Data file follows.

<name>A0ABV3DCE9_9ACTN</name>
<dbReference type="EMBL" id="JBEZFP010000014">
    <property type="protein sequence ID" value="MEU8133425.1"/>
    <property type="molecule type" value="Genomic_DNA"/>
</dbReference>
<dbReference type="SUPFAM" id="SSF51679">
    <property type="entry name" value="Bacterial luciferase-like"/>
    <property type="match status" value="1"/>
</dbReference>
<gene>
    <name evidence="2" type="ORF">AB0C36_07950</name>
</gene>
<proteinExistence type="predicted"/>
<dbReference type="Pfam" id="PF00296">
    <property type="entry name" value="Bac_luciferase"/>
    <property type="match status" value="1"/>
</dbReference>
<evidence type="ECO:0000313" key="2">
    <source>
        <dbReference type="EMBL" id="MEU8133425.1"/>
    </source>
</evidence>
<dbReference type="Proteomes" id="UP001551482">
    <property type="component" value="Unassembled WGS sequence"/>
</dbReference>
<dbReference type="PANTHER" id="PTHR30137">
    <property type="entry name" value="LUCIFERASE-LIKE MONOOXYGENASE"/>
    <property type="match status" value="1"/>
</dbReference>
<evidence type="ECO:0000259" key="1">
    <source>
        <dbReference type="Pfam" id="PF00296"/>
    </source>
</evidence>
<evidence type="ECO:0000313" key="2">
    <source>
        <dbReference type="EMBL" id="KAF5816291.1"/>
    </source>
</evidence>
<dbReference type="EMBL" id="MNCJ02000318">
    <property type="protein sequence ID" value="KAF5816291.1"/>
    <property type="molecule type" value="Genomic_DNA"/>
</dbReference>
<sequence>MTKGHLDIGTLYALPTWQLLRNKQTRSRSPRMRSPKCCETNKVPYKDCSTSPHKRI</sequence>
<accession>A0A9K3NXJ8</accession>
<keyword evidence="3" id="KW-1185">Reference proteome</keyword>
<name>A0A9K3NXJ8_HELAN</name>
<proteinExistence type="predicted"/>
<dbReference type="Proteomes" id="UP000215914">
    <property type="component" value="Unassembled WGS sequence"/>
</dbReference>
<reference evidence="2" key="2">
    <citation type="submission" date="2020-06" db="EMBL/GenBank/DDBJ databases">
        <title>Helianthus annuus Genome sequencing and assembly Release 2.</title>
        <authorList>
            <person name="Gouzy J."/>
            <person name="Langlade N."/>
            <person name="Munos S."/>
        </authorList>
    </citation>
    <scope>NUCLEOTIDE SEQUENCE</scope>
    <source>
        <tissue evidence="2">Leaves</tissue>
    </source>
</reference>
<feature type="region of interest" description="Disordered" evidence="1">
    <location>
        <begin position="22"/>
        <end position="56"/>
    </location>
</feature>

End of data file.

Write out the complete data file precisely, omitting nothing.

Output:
<name>A0ABV3DCE9_9ACTN</name>
<dbReference type="EMBL" id="JBEZFP010000014">
    <property type="protein sequence ID" value="MEU8133425.1"/>
    <property type="molecule type" value="Genomic_DNA"/>
</dbReference>
<dbReference type="SUPFAM" id="SSF51679">
    <property type="entry name" value="Bacterial luciferase-like"/>
    <property type="match status" value="1"/>
</dbReference>
<gene>
    <name evidence="2" type="ORF">AB0C36_07950</name>
</gene>
<proteinExistence type="predicted"/>
<dbReference type="Pfam" id="PF00296">
    <property type="entry name" value="Bac_luciferase"/>
    <property type="match status" value="1"/>
</dbReference>
<evidence type="ECO:0000313" key="2">
    <source>
        <dbReference type="EMBL" id="MEU8133425.1"/>
    </source>
</evidence>
<dbReference type="Proteomes" id="UP001551482">
    <property type="component" value="Unassembled WGS sequence"/>
</dbReference>
<dbReference type="PANTHER" id="PTHR30137">
    <property type="entry name" value="LUCIFERASE-LIKE MONOOXYGENASE"/>
    <property type="match status" value="1"/>
</dbReference>
<evidence type="ECO:0000259" key="1">
    <source>
        <dbReference type="Pfam" id="PF00296"/>
    </source>
</evidence>
<evidence type="ECO:0000313" key="2">
    <source>
        <dbReference type="EMBL" id="KAF5816291.1"/>
    </source>
</evidence>
<dbReference type="EMBL" id="MNCJ02000318">
    <property type="protein sequence ID" value="KAF5816291.1"/>
    <property type="molecule type" value="Genomic_DNA"/>
</dbReference>
<sequence>MTKGHLDIGTLYALPTWQLLRNKQTRSRSPRMRSPKCCETNKVPYKDCSTSPHKRI</sequence>
<accession>A0A9K3NXJ8</accession>
<keyword evidence="3" id="KW-1185">Reference proteome</keyword>
<name>A0A9K3NXJ8_HELAN</name>
<proteinExistence type="predicted"/>
<dbReference type="Proteomes" id="UP000215914">
    <property type="component" value="Unassembled WGS sequence"/>
</dbReference>
<reference evidence="2" key="2">
    <citation type="submission" date="2020-06" db="EMBL/GenBank/DDBJ databases">
        <title>Helianthus annuus Genome sequencing and assembly Release 2.</title>
        <authorList>
            <person name="Gouzy J."/>
            <person name="Langlade N."/>
            <person name="Munos S."/>
        </authorList>
    </citation>
    <scope>NUCLEOTIDE SEQUENCE</scope>
    <source>
        <tissue evidence="2">Leaves</tissue>
    </source>
</reference>
<feature type="region of interest" description="Disordered" evidence="1">
    <location>
        <begin position="22"/>
        <end position="56"/>
    </location>
</feature>